Promises until they fall out of love :-)
When is it appropriate to use μέχρί versus στην? I would have translated this as Θα ακολουθήσω στην Κίνα but does that have the same meaning?
Θα σε ακολουθήσω στην Κίνα means "I will follow you to China" (ie you will go and I will come). Θα σε ακολουθήσω μέχρι την Κίνα is more emphatic (I will even follow you to China).
How would you imply I'm getting off at China (You are continuing on)?
Then I think you'd need to say more.
"I will follow you until China", no?
No, that's not correct in English. Until can only be used to refer to a time point, nothing else. For example, 'I will follow you until we reach China' points to the time when the action is completed.
Yes, it is correct English. "I will follow you until China" means I will follow you until we get to China and then we will go our separate ways.
I suppose it's used colloquially but my teacher would deduct a point! :D And, for the record, I have nothing against colloquial expressions.
Can this also be translated as "I would follow you to China?" How hypothetical does this sound in Greek?
I would follow you to China=Θα σε ακολουθούσα μέχρι την Κίνα. The above sentence (the one of the excercise) does not sound hypothetical at all. It sounds as a statement.
Is μέχρι required in this sentence? Does it just emphasize the point, maybe like saying "I will follow you all the way to China"? It seems like Θα σε ακολουθήσω την Κινα means exactly the same thing.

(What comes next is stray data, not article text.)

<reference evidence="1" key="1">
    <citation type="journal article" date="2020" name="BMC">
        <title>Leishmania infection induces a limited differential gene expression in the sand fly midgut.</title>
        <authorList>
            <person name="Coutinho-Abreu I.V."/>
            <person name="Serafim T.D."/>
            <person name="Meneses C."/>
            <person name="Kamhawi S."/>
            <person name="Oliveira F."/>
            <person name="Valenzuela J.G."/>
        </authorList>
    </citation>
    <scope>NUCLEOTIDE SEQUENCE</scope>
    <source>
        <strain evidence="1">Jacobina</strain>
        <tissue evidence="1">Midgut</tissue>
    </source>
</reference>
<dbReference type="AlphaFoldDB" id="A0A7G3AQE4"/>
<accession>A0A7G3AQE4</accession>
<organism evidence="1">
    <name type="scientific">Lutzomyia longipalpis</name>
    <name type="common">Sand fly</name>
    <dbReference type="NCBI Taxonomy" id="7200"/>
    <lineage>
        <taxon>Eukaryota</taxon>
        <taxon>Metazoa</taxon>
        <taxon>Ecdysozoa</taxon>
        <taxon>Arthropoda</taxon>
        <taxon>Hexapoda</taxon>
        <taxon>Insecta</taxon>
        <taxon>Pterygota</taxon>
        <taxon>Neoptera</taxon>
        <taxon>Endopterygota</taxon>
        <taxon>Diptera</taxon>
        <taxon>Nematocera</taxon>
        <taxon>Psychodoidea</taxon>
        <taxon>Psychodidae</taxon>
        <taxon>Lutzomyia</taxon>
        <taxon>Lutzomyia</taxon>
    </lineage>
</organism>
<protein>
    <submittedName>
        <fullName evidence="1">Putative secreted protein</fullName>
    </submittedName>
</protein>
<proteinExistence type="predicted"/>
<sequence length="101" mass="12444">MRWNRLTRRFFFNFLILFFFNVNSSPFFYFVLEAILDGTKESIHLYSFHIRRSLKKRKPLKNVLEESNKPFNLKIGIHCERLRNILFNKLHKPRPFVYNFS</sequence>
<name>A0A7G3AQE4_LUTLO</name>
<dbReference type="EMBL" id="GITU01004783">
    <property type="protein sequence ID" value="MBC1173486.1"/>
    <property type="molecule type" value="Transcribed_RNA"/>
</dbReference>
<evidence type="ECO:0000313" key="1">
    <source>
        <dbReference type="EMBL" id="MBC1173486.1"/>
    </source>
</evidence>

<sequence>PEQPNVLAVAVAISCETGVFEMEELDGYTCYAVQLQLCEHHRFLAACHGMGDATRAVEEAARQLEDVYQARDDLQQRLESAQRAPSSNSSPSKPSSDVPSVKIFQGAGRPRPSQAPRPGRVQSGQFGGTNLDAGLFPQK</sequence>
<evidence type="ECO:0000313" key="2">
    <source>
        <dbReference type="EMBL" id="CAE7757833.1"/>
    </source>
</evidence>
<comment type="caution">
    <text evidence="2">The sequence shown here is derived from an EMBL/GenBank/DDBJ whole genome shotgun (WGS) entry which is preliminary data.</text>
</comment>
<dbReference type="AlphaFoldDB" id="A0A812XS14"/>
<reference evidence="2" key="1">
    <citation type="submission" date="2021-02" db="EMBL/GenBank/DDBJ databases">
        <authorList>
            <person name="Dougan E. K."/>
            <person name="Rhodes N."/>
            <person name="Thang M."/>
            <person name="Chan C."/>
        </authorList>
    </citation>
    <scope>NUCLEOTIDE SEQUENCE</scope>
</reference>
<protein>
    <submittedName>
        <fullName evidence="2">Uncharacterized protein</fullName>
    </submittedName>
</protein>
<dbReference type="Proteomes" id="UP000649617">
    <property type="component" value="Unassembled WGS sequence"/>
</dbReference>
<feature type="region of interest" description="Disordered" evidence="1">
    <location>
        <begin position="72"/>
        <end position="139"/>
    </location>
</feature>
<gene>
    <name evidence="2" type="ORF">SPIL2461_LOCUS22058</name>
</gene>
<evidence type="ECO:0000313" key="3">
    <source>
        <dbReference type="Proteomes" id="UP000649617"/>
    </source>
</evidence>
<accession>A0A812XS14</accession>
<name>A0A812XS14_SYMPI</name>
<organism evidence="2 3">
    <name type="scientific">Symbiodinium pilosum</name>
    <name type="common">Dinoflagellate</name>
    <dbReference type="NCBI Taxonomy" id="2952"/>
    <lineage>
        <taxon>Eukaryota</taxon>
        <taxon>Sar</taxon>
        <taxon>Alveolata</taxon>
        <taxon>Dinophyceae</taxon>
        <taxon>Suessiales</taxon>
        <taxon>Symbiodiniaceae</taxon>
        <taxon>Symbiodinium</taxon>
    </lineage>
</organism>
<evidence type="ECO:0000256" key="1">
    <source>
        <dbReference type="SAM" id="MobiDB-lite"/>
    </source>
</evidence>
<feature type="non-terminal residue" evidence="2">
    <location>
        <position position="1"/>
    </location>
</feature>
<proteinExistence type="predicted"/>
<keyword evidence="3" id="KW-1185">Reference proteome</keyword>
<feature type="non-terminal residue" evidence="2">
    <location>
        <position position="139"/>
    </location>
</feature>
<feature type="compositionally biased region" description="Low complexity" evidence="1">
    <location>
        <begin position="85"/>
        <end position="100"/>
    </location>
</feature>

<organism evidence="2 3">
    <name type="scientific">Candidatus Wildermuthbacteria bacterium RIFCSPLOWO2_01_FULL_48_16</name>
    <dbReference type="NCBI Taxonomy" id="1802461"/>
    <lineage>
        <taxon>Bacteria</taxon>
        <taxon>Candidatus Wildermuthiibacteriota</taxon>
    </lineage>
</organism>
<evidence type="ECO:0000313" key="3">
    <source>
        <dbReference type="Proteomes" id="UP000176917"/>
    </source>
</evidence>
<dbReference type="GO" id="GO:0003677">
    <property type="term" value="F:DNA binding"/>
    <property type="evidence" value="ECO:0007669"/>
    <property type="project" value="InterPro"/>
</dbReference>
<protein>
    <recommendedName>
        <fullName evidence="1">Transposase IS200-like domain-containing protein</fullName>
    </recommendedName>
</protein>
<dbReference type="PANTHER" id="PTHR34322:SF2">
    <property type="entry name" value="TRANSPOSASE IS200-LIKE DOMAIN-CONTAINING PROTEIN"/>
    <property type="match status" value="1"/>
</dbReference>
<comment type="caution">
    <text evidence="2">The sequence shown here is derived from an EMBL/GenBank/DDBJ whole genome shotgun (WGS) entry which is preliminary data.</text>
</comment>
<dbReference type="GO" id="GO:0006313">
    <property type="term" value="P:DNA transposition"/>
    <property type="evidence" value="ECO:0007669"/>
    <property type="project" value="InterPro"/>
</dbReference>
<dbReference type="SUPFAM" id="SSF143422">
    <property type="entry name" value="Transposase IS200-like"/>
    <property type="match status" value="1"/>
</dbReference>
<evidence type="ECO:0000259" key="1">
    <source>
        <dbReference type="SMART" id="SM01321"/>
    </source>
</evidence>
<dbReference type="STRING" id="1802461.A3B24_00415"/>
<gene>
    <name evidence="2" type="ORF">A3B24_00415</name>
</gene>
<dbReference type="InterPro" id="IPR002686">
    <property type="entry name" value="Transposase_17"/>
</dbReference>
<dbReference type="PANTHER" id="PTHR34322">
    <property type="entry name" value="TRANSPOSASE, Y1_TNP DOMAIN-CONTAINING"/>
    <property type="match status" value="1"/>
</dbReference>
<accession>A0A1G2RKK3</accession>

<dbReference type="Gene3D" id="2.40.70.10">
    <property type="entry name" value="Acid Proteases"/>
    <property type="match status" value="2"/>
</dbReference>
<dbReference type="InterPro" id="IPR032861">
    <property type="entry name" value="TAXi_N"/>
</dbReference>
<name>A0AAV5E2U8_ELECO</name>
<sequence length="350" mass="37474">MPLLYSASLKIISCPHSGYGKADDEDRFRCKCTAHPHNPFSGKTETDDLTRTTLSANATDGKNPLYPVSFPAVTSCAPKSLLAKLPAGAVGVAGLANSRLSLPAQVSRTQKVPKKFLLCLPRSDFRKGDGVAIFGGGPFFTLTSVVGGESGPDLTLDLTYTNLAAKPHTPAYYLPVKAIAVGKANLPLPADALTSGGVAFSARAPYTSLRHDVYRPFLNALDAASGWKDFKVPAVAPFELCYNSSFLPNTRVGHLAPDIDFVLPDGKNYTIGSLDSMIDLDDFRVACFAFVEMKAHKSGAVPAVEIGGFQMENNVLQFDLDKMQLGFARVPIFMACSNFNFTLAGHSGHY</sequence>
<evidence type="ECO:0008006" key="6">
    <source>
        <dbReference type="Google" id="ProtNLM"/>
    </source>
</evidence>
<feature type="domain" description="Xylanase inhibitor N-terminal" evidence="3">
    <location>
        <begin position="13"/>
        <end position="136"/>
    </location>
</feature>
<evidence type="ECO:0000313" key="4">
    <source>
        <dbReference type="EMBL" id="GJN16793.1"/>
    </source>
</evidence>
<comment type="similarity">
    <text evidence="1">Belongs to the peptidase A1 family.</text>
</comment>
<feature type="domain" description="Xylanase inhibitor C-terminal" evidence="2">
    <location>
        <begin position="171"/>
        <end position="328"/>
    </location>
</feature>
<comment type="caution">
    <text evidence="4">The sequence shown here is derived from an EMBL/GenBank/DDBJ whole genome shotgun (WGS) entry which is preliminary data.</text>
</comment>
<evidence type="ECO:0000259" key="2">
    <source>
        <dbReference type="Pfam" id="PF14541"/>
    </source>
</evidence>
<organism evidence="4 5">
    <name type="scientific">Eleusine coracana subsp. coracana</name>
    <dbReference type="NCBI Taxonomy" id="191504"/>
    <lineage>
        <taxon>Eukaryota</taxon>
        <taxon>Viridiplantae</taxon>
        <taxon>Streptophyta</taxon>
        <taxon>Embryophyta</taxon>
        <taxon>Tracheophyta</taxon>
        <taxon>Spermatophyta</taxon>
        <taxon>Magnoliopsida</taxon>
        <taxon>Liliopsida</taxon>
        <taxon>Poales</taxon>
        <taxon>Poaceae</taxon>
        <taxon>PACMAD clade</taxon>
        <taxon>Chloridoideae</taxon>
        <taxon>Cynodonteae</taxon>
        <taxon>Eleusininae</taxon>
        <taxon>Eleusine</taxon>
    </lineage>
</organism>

I think you'd at least need another preposition in there
In English we use 'until' only when a reversal is implied. Is it understood in Greek that once we get to China, we are separating??
No, that's why it is not accepted. :)
If there is μέχρι, shouldn't the english translation be: "up to" instead of "to"?;? Like "I follow you until the end of the world"
"Up to" means to a place but not beyond as: "I'll follow you to China then I'll leave you." At the border?
I hear "ti gina" instead of "tin Kina" (sorry I cannot write in Greek). Is this correct or is it a problem with the bot??
It's correct. Natives tend to combine the ν and κ sounds and make a g or ng. That's also correct for ν+π=μπ (b or mb) ν+τσ=(ν)τζ (tz), ν+ψ=μπζ (bz), ν+ξ=γκζ (gz). Of course that's pronunciation and it's not written this way.
Exactly, I've noticed this many times, for example, in my city "στην πόλη μου" the pi becomes a "b" sound